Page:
BusinessWeek Profiles Microsoft Researchers Using Spam-Blocking Software To Develop HIV VaccinesBusinessWeek in its Oct. 1 edition profiled researchers at Microsoft who are refocusing spam-blocking technology to locate HIV-infected cells to help produce vaccines. Researchers have reconfigured the technology originally developed to identify junk e-mail to correlate HIV-infected cell mutations with an individual's genetic profile.
According to BusinessWeek, David Heckerman and colleagues in June released their first set of detecting software on the Internet at no cost. The researchers run data through 320 computers at a rate that is 480 times faster than one year ago due to smarter algorithms and more powerful machines. Heckerman said he hopes within three years the technology will lead to vaccines that can be tested on humans.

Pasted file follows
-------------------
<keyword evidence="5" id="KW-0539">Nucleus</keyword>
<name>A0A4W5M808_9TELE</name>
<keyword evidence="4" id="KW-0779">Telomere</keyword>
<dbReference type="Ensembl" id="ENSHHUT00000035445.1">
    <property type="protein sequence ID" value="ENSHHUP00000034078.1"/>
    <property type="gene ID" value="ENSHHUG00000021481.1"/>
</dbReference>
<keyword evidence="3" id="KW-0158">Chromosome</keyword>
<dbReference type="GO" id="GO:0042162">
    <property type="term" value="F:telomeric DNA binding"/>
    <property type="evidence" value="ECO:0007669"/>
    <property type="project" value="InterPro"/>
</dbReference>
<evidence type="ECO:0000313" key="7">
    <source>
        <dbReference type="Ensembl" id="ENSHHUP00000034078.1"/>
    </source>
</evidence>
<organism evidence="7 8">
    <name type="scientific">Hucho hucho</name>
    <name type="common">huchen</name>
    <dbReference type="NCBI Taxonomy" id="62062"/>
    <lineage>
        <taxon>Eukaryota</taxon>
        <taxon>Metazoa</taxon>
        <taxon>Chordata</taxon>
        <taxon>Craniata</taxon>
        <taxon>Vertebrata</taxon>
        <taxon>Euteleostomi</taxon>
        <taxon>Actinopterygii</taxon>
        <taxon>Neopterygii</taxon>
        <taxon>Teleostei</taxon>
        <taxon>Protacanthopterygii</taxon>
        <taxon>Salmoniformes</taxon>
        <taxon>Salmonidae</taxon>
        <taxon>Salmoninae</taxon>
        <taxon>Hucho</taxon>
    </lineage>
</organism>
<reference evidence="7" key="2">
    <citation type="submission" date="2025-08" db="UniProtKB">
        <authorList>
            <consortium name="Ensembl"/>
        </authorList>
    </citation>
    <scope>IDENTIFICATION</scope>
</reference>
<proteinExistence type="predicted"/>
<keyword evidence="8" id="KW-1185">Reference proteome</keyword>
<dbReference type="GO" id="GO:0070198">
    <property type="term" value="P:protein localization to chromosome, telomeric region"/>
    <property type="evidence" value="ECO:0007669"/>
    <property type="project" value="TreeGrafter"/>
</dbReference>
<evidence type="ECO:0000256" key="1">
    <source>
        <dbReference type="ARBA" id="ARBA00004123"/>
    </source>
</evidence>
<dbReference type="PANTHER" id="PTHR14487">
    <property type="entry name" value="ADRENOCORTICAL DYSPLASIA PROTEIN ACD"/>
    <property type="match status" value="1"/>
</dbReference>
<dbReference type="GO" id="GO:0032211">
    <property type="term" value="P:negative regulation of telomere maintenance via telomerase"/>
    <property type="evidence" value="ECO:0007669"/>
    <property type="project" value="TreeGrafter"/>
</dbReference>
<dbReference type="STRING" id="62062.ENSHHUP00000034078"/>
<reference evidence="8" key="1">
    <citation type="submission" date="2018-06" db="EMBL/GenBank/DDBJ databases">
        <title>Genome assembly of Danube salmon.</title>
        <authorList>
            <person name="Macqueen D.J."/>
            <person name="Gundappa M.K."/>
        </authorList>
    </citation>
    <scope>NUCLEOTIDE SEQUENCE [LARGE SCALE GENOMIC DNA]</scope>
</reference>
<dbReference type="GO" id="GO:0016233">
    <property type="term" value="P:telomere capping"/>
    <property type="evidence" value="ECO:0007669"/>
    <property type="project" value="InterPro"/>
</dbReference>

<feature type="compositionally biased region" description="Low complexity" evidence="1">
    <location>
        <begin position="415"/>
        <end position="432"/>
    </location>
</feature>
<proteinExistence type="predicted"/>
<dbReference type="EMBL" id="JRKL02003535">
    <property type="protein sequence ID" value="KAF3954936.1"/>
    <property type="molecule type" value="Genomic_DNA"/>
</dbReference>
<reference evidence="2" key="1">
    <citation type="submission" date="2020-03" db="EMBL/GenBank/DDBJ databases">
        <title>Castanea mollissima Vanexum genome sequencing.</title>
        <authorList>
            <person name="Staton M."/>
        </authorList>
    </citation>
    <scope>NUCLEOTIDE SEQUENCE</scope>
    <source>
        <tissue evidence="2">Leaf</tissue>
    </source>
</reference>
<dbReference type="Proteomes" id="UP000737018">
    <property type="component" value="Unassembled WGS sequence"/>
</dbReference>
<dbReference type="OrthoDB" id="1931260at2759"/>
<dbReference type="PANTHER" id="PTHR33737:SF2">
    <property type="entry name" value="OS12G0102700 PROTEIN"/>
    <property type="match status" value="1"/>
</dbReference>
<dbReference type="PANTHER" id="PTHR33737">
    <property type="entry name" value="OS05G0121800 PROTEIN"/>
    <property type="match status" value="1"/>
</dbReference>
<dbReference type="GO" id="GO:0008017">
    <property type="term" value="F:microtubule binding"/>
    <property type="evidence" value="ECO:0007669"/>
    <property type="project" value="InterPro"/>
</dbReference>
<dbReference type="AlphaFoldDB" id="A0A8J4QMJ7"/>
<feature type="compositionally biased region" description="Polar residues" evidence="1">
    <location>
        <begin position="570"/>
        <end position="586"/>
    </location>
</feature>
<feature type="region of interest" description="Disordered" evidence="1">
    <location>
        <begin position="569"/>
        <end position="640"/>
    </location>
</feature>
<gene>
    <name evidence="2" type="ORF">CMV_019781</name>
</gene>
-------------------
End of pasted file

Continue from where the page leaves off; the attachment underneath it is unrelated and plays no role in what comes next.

One of the challenges for the researchers is to single out the combinations of protein that lead to an HIV-infected cell so the protein bits can be packaged into a vaccine, BusinessWeek reports. In addition, Heckerman said HIV-infected mutations appear to vary according to an individual's immune system. If researchers can find patterns, it could bolster development of an effective vaccine (Baker/Greene, BusinessWeek, 10/1). This is part of the KHN Morning Briefing, a summary of health policy coverage from major news organizations. Sign up for an email subscription.